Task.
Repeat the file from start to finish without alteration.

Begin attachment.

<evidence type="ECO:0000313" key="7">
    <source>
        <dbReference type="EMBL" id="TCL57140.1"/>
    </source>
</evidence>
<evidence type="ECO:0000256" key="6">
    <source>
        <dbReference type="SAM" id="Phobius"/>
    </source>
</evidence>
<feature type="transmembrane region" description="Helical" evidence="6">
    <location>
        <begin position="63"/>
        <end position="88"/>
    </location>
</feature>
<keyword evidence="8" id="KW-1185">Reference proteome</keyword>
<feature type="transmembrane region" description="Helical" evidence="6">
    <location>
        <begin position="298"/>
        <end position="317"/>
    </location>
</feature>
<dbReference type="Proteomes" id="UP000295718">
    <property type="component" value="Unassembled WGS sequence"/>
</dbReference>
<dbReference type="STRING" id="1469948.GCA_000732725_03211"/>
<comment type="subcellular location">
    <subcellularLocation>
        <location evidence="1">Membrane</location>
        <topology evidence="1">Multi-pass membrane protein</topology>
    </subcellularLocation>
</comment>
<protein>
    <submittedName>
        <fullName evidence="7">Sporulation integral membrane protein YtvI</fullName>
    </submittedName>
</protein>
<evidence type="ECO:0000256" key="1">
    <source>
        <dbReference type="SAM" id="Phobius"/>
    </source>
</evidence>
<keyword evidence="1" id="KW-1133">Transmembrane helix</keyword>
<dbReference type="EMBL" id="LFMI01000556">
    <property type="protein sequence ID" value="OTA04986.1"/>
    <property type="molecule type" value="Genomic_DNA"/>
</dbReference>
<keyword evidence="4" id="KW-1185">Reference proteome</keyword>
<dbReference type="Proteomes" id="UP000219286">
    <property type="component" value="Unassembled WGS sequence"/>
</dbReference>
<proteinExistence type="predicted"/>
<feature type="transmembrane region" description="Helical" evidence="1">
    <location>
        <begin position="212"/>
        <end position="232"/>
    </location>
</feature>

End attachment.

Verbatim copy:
<evidence type="ECO:0000313" key="7">
    <source>
        <dbReference type="EMBL" id="TCL57140.1"/>
    </source>
</evidence>
<evidence type="ECO:0000256" key="6">
    <source>
        <dbReference type="SAM" id="Phobius"/>
    </source>
</evidence>
<feature type="transmembrane region" description="Helical" evidence="6">
    <location>
        <begin position="63"/>
        <end position="88"/>
    </location>
</feature>
<keyword evidence="8" id="KW-1185">Reference proteome</keyword>
<feature type="transmembrane region" description="Helical" evidence="6">
    <location>
        <begin position="298"/>
        <end position="317"/>
    </location>
</feature>
<dbReference type="Proteomes" id="UP000295718">
    <property type="component" value="Unassembled WGS sequence"/>
</dbReference>
<dbReference type="STRING" id="1469948.GCA_000732725_03211"/>
<comment type="subcellular location">
    <subcellularLocation>
        <location evidence="1">Membrane</location>
        <topology evidence="1">Multi-pass membrane protein</topology>
    </subcellularLocation>
</comment>
<protein>
    <submittedName>
        <fullName evidence="7">Sporulation integral membrane protein YtvI</fullName>
    </submittedName>
</protein>
<evidence type="ECO:0000256" key="1">
    <source>
        <dbReference type="SAM" id="Phobius"/>
    </source>
</evidence>
<keyword evidence="1" id="KW-1133">Transmembrane helix</keyword>
<dbReference type="EMBL" id="LFMI01000556">
    <property type="protein sequence ID" value="OTA04986.1"/>
    <property type="molecule type" value="Genomic_DNA"/>
</dbReference>
<keyword evidence="4" id="KW-1185">Reference proteome</keyword>
<dbReference type="Proteomes" id="UP000219286">
    <property type="component" value="Unassembled WGS sequence"/>
</dbReference>
<proteinExistence type="predicted"/>
<feature type="transmembrane region" description="Helical" evidence="1">
    <location>
        <begin position="212"/>
        <end position="232"/>
    </location>
</feature>